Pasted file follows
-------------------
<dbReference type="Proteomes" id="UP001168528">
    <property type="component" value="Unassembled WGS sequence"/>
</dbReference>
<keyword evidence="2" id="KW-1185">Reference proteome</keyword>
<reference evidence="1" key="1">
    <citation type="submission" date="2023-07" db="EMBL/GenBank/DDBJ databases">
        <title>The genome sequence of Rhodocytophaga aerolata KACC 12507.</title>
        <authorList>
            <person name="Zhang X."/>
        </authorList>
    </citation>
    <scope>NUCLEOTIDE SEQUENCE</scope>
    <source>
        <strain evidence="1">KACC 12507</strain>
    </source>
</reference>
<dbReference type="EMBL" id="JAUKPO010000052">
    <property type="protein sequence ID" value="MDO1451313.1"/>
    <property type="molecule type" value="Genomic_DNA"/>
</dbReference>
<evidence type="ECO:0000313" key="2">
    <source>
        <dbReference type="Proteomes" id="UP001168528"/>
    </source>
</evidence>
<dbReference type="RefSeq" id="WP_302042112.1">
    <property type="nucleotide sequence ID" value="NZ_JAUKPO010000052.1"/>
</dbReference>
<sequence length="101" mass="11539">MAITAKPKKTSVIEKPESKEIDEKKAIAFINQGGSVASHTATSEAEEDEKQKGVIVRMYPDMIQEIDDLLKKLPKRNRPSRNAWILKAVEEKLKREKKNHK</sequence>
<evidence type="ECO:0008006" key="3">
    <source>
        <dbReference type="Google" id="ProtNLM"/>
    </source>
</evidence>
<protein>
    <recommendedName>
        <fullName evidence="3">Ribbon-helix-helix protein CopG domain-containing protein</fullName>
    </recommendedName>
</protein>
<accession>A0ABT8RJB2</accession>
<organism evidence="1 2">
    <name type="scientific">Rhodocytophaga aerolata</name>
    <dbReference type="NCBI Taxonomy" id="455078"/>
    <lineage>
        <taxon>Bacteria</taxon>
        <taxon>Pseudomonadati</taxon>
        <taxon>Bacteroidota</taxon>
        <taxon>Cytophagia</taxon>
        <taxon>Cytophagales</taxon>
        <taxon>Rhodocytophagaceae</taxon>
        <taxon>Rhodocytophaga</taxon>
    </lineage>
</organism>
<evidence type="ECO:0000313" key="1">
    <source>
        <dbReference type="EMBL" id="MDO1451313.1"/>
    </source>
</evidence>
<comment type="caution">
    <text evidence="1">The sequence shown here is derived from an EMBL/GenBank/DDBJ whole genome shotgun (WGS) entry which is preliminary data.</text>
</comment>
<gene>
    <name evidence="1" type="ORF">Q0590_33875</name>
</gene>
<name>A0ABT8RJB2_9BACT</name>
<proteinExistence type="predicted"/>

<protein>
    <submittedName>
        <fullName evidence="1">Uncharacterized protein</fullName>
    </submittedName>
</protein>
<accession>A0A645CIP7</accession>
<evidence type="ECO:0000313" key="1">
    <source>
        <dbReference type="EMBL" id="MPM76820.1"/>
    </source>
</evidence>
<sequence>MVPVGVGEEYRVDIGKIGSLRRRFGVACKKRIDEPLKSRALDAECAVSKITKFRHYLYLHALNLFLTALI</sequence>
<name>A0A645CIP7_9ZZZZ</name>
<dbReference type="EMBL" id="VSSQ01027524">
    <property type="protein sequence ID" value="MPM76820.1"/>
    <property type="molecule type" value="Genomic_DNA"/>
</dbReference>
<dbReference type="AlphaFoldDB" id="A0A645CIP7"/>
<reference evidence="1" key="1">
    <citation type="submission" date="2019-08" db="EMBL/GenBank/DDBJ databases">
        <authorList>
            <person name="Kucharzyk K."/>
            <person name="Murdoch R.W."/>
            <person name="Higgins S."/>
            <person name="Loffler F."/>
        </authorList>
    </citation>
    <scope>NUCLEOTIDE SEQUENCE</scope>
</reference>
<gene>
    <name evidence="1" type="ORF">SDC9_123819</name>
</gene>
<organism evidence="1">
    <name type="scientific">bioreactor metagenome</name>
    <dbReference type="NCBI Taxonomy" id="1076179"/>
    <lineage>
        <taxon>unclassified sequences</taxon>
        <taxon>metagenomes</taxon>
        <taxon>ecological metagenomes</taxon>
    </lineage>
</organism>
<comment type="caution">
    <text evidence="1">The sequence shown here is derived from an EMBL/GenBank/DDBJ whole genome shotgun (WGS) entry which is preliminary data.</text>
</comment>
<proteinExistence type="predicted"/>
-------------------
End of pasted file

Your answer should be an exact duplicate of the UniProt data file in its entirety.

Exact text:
<dbReference type="Proteomes" id="UP001168528">
    <property type="component" value="Unassembled WGS sequence"/>
</dbReference>
<keyword evidence="2" id="KW-1185">Reference proteome</keyword>
<reference evidence="1" key="1">
    <citation type="submission" date="2023-07" db="EMBL/GenBank/DDBJ databases">
        <title>The genome sequence of Rhodocytophaga aerolata KACC 12507.</title>
        <authorList>
            <person name="Zhang X."/>
        </authorList>
    </citation>
    <scope>NUCLEOTIDE SEQUENCE</scope>
    <source>
        <strain evidence="1">KACC 12507</strain>
    </source>
</reference>
<dbReference type="EMBL" id="JAUKPO010000052">
    <property type="protein sequence ID" value="MDO1451313.1"/>
    <property type="molecule type" value="Genomic_DNA"/>
</dbReference>
<evidence type="ECO:0000313" key="2">
    <source>
        <dbReference type="Proteomes" id="UP001168528"/>
    </source>
</evidence>
<dbReference type="RefSeq" id="WP_302042112.1">
    <property type="nucleotide sequence ID" value="NZ_JAUKPO010000052.1"/>
</dbReference>
<sequence length="101" mass="11539">MAITAKPKKTSVIEKPESKEIDEKKAIAFINQGGSVASHTATSEAEEDEKQKGVIVRMYPDMIQEIDDLLKKLPKRNRPSRNAWILKAVEEKLKREKKNHK</sequence>
<evidence type="ECO:0008006" key="3">
    <source>
        <dbReference type="Google" id="ProtNLM"/>
    </source>
</evidence>
<protein>
    <recommendedName>
        <fullName evidence="3">Ribbon-helix-helix protein CopG domain-containing protein</fullName>
    </recommendedName>
</protein>
<accession>A0ABT8RJB2</accession>
<organism evidence="1 2">
    <name type="scientific">Rhodocytophaga aerolata</name>
    <dbReference type="NCBI Taxonomy" id="455078"/>
    <lineage>
        <taxon>Bacteria</taxon>
        <taxon>Pseudomonadati</taxon>
        <taxon>Bacteroidota</taxon>
        <taxon>Cytophagia</taxon>
        <taxon>Cytophagales</taxon>
        <taxon>Rhodocytophagaceae</taxon>
        <taxon>Rhodocytophaga</taxon>
    </lineage>
</organism>
<evidence type="ECO:0000313" key="1">
    <source>
        <dbReference type="EMBL" id="MDO1451313.1"/>
    </source>
</evidence>
<comment type="caution">
    <text evidence="1">The sequence shown here is derived from an EMBL/GenBank/DDBJ whole genome shotgun (WGS) entry which is preliminary data.</text>
</comment>
<gene>
    <name evidence="1" type="ORF">Q0590_33875</name>
</gene>
<name>A0ABT8RJB2_9BACT</name>
<proteinExistence type="predicted"/>

<protein>
    <submittedName>
        <fullName evidence="1">Uncharacterized protein</fullName>
    </submittedName>
</protein>
<accession>A0A645CIP7</accession>
<evidence type="ECO:0000313" key="1">
    <source>
        <dbReference type="EMBL" id="MPM76820.1"/>
    </source>
</evidence>
<sequence>MVPVGVGEEYRVDIGKIGSLRRRFGVACKKRIDEPLKSRALDAECAVSKITKFRHYLYLHALNLFLTALI</sequence>
<name>A0A645CIP7_9ZZZZ</name>
<dbReference type="EMBL" id="VSSQ01027524">
    <property type="protein sequence ID" value="MPM76820.1"/>
    <property type="molecule type" value="Genomic_DNA"/>
</dbReference>
<dbReference type="AlphaFoldDB" id="A0A645CIP7"/>
<reference evidence="1" key="1">
    <citation type="submission" date="2019-08" db="EMBL/GenBank/DDBJ databases">
        <authorList>
            <person name="Kucharzyk K."/>
            <person name="Murdoch R.W."/>
            <person name="Higgins S."/>
            <person name="Loffler F."/>
        </authorList>
    </citation>
    <scope>NUCLEOTIDE SEQUENCE</scope>
</reference>
<gene>
    <name evidence="1" type="ORF">SDC9_123819</name>
</gene>
<organism evidence="1">
    <name type="scientific">bioreactor metagenome</name>
    <dbReference type="NCBI Taxonomy" id="1076179"/>
    <lineage>
        <taxon>unclassified sequences</taxon>
        <taxon>metagenomes</taxon>
        <taxon>ecological metagenomes</taxon>
    </lineage>
</organism>
<comment type="caution">
    <text evidence="1">The sequence shown here is derived from an EMBL/GenBank/DDBJ whole genome shotgun (WGS) entry which is preliminary data.</text>
</comment>
<proteinExistence type="predicted"/>